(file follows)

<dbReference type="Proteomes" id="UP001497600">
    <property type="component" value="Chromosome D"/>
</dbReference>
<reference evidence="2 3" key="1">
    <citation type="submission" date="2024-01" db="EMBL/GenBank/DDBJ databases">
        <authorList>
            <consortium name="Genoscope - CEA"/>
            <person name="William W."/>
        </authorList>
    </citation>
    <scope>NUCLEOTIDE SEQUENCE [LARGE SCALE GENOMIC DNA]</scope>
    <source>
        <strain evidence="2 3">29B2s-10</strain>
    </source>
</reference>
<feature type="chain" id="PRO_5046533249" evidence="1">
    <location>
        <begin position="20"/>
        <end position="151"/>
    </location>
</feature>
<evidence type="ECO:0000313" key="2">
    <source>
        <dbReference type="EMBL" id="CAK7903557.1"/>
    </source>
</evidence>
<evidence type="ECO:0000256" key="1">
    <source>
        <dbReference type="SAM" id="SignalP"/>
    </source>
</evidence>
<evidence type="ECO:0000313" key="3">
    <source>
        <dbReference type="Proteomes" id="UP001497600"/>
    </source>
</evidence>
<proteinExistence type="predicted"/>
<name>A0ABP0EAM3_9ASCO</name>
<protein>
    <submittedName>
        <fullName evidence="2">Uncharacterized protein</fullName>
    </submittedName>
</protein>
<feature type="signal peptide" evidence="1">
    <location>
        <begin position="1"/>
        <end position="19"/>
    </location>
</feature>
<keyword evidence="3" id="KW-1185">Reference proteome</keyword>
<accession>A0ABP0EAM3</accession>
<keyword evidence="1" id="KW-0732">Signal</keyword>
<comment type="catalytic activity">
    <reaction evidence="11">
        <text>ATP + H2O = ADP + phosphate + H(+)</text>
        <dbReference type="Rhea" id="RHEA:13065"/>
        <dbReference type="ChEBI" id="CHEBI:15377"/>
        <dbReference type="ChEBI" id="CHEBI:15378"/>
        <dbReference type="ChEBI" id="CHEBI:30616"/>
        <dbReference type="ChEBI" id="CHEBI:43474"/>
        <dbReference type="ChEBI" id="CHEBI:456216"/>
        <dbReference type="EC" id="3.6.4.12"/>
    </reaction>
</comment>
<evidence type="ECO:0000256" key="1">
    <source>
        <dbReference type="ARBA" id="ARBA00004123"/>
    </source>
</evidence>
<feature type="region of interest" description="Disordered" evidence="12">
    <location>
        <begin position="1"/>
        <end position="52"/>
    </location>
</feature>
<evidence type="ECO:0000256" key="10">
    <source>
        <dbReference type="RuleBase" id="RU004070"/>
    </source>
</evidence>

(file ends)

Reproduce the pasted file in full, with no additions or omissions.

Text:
<dbReference type="Proteomes" id="UP001497600">
    <property type="component" value="Chromosome D"/>
</dbReference>
<reference evidence="2 3" key="1">
    <citation type="submission" date="2024-01" db="EMBL/GenBank/DDBJ databases">
        <authorList>
            <consortium name="Genoscope - CEA"/>
            <person name="William W."/>
        </authorList>
    </citation>
    <scope>NUCLEOTIDE SEQUENCE [LARGE SCALE GENOMIC DNA]</scope>
    <source>
        <strain evidence="2 3">29B2s-10</strain>
    </source>
</reference>
<feature type="chain" id="PRO_5046533249" evidence="1">
    <location>
        <begin position="20"/>
        <end position="151"/>
    </location>
</feature>
<evidence type="ECO:0000313" key="2">
    <source>
        <dbReference type="EMBL" id="CAK7903557.1"/>
    </source>
</evidence>
<evidence type="ECO:0000256" key="1">
    <source>
        <dbReference type="SAM" id="SignalP"/>
    </source>
</evidence>
<evidence type="ECO:0000313" key="3">
    <source>
        <dbReference type="Proteomes" id="UP001497600"/>
    </source>
</evidence>
<proteinExistence type="predicted"/>
<name>A0ABP0EAM3_9ASCO</name>
<protein>
    <submittedName>
        <fullName evidence="2">Uncharacterized protein</fullName>
    </submittedName>
</protein>
<feature type="signal peptide" evidence="1">
    <location>
        <begin position="1"/>
        <end position="19"/>
    </location>
</feature>
<keyword evidence="3" id="KW-1185">Reference proteome</keyword>
<accession>A0ABP0EAM3</accession>
<keyword evidence="1" id="KW-0732">Signal</keyword>
<comment type="catalytic activity">
    <reaction evidence="11">
        <text>ATP + H2O = ADP + phosphate + H(+)</text>
        <dbReference type="Rhea" id="RHEA:13065"/>
        <dbReference type="ChEBI" id="CHEBI:15377"/>
        <dbReference type="ChEBI" id="CHEBI:15378"/>
        <dbReference type="ChEBI" id="CHEBI:30616"/>
        <dbReference type="ChEBI" id="CHEBI:43474"/>
        <dbReference type="ChEBI" id="CHEBI:456216"/>
        <dbReference type="EC" id="3.6.4.12"/>
    </reaction>
</comment>
<evidence type="ECO:0000256" key="1">
    <source>
        <dbReference type="ARBA" id="ARBA00004123"/>
    </source>
</evidence>
<feature type="region of interest" description="Disordered" evidence="12">
    <location>
        <begin position="1"/>
        <end position="52"/>
    </location>
</feature>
<evidence type="ECO:0000256" key="10">
    <source>
        <dbReference type="RuleBase" id="RU004070"/>
    </source>
</evidence>